London points finger at Moscow about its intentions in Ukraine


Lhe relations between the United Kingdom and Russia, already not looking good, have just become a little more strained because of the situation in Ukraine. The United Kingdom accused Russia on Saturday January 22 of “seeking to install a pro-Russian leader in Kiev” and of “considering” to “occupy” Ukraine, the day after US-Russian talks which seemed to have started a detente. . In an abrasive statement, the head of British diplomacy Liz Truss denounced “the extent of Russian activity aimed at shaking Ukraine”. “According to our information, the Russian government is seeking to install a pro-Russian leader in Kiev, while it plans to invade and occupy Ukraine,” she added.

Foreign Ministry says ‘ex-Ukrainian MP Yevgeniy Murayev is seen as a potential candidate’, but he is not the only one: Russian intelligence services have ‘links with many former Ukrainian politicians’ .

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British diplomacy thus evokes the names of Serguiï Arbouzov (the first Deputy Prime Minister of Ukraine from 2012 to 2014, then Acting Prime Minister), Andriï Klouïev (who headed the presidential administration of the former chief of the Ukrainian state Viktor Yanukovych), Volodymyr Sivkovytch (the former deputy secretary of the Ukrainian National Security and Defense Council) or Mykola Azarov (the Prime Minister of Ukraine from 2010 to 2014). “Some of them are in contact with Russian intelligence agents who are currently involved in planning an attack on Ukraine,” the ministry said.

This scenario according to which Russia could seize its neighbor has in this respect been described as “nonsense” by the head of the German Navy, Vice-Admiral Kay-Achim Schönbach. Comments which earned him the announcement by the German Ministry of Defense, in the evening, of his resignation.

“Frank” talks

These British statements come just hours after Russian Defense Minister Sergei Shoigu agreed to a meeting with his British counterpart Ben Wallace. Mr. Shoigu proposed that the meeting take place in Moscow. This bilateral meeting, the first since 2013, aims to “explore all avenues to achieve stability and a settlement of the Ukrainian crisis”, said a source at the British Ministry of Defense on Saturday.

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Accused by the West of having massed tens of thousands of soldiers on the Ukrainian border with a view to an attack, the Kremlin denies any bellicose intentions but links a de-escalation to treaties guaranteeing in particular the non-enlargement of NATO, in particular to Ukraine. Unacceptable, reply the Westerners, who threaten Russia with severe sanctions in the event of an attack.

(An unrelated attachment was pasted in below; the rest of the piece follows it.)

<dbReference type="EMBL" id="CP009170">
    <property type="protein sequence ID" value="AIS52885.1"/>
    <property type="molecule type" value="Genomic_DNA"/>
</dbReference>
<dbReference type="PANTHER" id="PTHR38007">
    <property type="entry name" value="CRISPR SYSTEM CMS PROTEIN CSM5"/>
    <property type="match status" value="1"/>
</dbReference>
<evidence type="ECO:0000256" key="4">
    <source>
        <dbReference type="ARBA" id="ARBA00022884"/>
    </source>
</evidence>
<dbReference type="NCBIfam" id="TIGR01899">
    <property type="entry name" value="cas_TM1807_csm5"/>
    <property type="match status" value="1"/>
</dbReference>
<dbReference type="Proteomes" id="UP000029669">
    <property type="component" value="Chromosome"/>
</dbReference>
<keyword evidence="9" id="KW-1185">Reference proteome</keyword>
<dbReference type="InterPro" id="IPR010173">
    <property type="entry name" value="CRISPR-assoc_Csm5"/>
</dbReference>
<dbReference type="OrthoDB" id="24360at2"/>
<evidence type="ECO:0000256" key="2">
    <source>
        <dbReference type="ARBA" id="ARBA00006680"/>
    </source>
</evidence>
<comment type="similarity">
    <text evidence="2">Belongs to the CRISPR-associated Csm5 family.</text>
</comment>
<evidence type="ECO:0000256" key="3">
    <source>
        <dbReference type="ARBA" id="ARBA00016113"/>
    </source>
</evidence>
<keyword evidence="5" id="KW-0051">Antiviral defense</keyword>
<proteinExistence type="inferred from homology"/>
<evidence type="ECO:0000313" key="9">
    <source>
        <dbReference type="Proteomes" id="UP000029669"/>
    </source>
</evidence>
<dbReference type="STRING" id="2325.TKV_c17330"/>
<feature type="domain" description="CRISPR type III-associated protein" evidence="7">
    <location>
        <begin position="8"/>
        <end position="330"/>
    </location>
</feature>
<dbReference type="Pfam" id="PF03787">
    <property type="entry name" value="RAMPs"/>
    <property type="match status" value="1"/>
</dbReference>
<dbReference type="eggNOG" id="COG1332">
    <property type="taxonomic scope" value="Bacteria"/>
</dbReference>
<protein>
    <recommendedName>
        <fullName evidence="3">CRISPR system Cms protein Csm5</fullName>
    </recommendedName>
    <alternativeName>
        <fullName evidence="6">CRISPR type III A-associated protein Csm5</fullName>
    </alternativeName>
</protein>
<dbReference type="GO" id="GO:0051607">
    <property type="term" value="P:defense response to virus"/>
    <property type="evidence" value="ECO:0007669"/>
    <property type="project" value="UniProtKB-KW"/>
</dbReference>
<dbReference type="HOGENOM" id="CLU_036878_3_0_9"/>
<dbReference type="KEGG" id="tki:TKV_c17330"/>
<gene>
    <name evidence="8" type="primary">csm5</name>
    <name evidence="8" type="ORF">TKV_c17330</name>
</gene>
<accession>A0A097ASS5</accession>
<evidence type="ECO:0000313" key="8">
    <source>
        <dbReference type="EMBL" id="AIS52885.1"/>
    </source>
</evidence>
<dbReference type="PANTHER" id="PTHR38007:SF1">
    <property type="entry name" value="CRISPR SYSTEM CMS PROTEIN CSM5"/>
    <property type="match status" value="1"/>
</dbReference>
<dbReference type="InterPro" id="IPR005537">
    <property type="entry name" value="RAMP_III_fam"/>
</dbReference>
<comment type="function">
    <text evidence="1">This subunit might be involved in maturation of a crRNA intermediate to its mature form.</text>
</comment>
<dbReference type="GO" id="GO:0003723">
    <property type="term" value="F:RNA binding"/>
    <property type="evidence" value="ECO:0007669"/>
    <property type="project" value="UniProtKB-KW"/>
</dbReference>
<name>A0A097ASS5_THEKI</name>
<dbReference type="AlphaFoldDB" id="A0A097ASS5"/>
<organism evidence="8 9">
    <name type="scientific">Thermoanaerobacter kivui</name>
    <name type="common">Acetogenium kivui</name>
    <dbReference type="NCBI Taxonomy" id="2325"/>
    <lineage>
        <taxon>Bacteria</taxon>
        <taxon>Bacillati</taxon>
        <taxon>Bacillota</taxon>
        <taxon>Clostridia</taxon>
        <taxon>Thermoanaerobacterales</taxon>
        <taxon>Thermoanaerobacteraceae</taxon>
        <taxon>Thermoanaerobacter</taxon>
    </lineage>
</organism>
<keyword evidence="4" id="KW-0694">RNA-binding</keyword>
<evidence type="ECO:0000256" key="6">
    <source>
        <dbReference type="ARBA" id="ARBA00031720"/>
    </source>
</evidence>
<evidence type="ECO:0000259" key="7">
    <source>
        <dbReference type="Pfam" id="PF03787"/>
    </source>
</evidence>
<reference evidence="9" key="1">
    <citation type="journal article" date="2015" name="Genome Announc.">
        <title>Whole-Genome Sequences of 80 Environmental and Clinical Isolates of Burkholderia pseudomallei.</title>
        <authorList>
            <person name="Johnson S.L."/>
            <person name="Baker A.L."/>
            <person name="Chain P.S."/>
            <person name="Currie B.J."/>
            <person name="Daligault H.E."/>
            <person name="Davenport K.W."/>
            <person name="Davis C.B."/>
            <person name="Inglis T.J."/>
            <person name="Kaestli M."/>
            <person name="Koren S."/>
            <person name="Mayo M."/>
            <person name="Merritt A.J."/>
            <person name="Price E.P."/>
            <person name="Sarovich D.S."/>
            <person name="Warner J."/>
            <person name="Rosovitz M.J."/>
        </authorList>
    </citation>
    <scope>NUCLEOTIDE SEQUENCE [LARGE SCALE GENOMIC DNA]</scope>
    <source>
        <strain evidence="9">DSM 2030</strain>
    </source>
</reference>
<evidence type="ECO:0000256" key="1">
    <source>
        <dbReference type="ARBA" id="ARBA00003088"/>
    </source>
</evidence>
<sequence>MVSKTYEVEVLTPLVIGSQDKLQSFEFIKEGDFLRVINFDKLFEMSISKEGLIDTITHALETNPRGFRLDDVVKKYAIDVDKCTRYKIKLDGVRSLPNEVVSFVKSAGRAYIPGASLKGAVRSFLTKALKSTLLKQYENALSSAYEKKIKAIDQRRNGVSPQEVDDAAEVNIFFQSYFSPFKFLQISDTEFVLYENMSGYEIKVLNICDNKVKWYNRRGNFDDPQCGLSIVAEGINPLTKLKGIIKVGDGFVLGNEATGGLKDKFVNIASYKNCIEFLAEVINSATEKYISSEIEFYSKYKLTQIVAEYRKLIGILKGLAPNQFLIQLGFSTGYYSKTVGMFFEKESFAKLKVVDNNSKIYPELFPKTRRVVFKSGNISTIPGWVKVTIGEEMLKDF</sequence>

Despite irreconcilable positions for the moment, a relaxation began on Friday between the West and Moscow after several weeks of verbal escalation, during talks in Geneva between the heads of Russian and American diplomats, Sergei Lavrov and Antony Blinken. The two ministers agreed on Friday to continue their “frank” talks next week, giving hope to UN Secretary General Antonio Guterres that an invasion of Ukraine or a military incursion into its territory “will not happen”.

“Strategic error”

These British assertions agree with some American information. On Thursday, the United States had imposed sanctions on four Ukrainians, including two sitting MPs, accused of working with the Russian secret service (FSB), citing their “destabilizing activities” in Ukraine.

The US Treasury’s decision targets parliamentarians Taras Kozak and Oleg Voloshin – accused in particular of having been instructed by the FSB to “recruit former and current government officials to prepare to take control of the Ukrainian government”, but also Volodymyr Sivkovych , quoted in the British press release. The White House believes that an attack could now occur “at any time”.

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British Foreign Minister Liz Truss warned Vladimir Putin on Saturday against “the major strategic error” that “any Russian military incursion into Ukraine would constitute”, threatening his country with reprisals with “severe costs”. Already Friday, Liz Truss had “urged Russia to de-escalate”, during a visit to Sydney, warning that an “invasion would only lead to a terrible quagmire and loss of life”, as during the war of Afghanistan in the days of the USSR and the conflicts in Chechnya.

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